When OSHA was established April 28, 1971 a new industry was born. By 1974, Federal regulations for health & safety standards were established, paving the way for mobile first aid companies to market their services with the support of OSHA’s 1910.151 medical services and first aid standard. The mobile first service industry flourished during the 70’s and 80’s while helping manufacturers stay compliant with these new regulations from the federal government.
Much has changed since 1974. Health & safety practices have developed over time, include more employee feedback and participation. Unfortunately, many of the mobile first aid service processes are still very much the same as they were 45 years ago and they come with a significant cost. With the new ANSI standards and updated First Aid Kits that offer smart compliance, it is easy and cost effective to bring the maintenance of these kits inhouse.
Here are our 5 reasons to fire your first aid service.
1. A sales person is making the spending decisions.
Most mobile first aid representative is a salesperson who is paid on commission. The more they sell, the more they earn. Quotas and incentives to sell are standard practice in this industry. Do you really need the items they are selling you?
2. Save 50 - 75% of the cost.
Paying hundreds of dollars every month adds up significantly. The cost for a service includes the drivers salary plus commission, vehicle costs, insurance, plus the cost of the product. You can easily reduce your costs by 50-75% when you maintain the cabinets yourself. Check your invoices, you are charged a monthly service charge even if nothing needs to be replaced.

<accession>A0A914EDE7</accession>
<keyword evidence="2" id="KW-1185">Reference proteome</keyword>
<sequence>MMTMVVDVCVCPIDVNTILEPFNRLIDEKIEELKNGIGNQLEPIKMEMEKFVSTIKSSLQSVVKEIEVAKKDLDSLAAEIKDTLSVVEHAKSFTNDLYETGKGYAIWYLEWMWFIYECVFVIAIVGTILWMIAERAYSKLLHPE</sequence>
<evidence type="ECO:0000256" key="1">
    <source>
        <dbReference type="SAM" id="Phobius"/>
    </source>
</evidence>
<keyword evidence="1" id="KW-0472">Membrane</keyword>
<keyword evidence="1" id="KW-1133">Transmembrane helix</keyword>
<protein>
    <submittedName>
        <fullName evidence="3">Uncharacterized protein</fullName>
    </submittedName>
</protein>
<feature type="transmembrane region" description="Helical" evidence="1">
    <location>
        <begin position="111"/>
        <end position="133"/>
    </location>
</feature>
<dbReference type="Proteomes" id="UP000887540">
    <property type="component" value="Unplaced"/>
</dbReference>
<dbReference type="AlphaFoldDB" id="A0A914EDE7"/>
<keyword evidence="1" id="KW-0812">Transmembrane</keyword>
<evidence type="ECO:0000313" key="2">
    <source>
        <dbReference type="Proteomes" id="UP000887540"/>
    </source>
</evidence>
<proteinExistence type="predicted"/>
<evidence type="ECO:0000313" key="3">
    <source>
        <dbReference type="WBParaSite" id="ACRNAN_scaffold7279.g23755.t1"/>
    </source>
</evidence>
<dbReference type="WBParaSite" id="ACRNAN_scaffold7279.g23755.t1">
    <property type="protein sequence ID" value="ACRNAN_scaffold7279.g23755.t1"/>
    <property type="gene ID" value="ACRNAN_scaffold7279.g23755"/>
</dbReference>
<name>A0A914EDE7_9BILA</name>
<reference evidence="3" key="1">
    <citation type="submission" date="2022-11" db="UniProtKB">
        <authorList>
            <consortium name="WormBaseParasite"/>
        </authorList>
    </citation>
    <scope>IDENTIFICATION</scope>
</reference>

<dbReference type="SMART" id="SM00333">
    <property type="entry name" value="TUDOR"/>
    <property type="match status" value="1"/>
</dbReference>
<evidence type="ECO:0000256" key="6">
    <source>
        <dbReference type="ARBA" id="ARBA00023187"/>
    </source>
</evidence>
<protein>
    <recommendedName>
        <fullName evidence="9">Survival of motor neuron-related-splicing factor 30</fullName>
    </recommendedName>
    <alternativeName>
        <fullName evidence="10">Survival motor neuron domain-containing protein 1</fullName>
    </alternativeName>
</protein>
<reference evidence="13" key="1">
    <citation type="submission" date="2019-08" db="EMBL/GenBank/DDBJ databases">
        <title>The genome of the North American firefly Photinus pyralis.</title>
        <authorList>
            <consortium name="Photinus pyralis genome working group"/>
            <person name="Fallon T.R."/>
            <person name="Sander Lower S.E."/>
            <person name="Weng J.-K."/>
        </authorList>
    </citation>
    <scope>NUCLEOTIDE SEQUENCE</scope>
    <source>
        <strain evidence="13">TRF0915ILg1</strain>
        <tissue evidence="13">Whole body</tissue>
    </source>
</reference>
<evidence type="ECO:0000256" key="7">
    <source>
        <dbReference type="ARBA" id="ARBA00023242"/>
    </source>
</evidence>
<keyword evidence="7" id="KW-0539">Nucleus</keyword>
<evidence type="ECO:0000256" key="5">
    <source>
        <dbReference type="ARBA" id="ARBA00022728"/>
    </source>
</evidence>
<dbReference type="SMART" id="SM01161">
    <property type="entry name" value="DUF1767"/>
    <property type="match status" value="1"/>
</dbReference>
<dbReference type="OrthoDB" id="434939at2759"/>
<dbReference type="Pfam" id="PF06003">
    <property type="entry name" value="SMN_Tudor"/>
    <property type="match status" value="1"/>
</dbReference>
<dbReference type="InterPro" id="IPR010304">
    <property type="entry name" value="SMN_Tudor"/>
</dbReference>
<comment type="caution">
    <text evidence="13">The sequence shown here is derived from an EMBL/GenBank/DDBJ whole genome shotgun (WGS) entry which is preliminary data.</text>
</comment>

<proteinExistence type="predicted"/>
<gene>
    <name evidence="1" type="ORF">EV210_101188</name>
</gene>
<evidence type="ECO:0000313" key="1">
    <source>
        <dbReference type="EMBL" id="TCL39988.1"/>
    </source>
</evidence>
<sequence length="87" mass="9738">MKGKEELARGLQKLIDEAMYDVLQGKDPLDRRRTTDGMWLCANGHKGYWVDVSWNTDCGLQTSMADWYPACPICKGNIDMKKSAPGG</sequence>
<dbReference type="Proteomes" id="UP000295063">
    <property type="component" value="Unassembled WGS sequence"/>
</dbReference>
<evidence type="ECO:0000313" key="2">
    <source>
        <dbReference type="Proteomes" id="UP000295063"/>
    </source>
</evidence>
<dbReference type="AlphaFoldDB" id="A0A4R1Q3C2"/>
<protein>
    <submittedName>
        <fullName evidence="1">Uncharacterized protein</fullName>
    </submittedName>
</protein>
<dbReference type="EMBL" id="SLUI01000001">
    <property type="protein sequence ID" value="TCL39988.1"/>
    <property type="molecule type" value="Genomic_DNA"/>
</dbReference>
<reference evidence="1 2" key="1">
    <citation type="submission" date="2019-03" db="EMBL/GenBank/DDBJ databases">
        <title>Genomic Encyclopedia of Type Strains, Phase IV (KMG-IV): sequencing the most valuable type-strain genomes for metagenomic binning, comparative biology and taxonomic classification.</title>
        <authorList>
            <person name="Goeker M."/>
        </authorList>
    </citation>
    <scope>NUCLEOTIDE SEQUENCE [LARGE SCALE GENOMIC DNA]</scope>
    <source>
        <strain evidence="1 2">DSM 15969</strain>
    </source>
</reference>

3. Your paying them to do the job right - but are they?
Have you looked inside the cabinets and confirmed that the appropriate supplies are there? Have you given them a list of items you want them to maintain and are they following your wishes? Is what is there more than what you really need?
4. Invoice & billing practices.
Take a close look at your invoice and you will discover that specific quantities are usually not included for medicines, bandages and ointments. Vague product descriptions and quantities are common in this industry. Descriptions like "small box" are done intentionally to allow services to reap profits and make it difficult to do a product comparison or know how much your are really paying for the products.
5. Be a part of the process.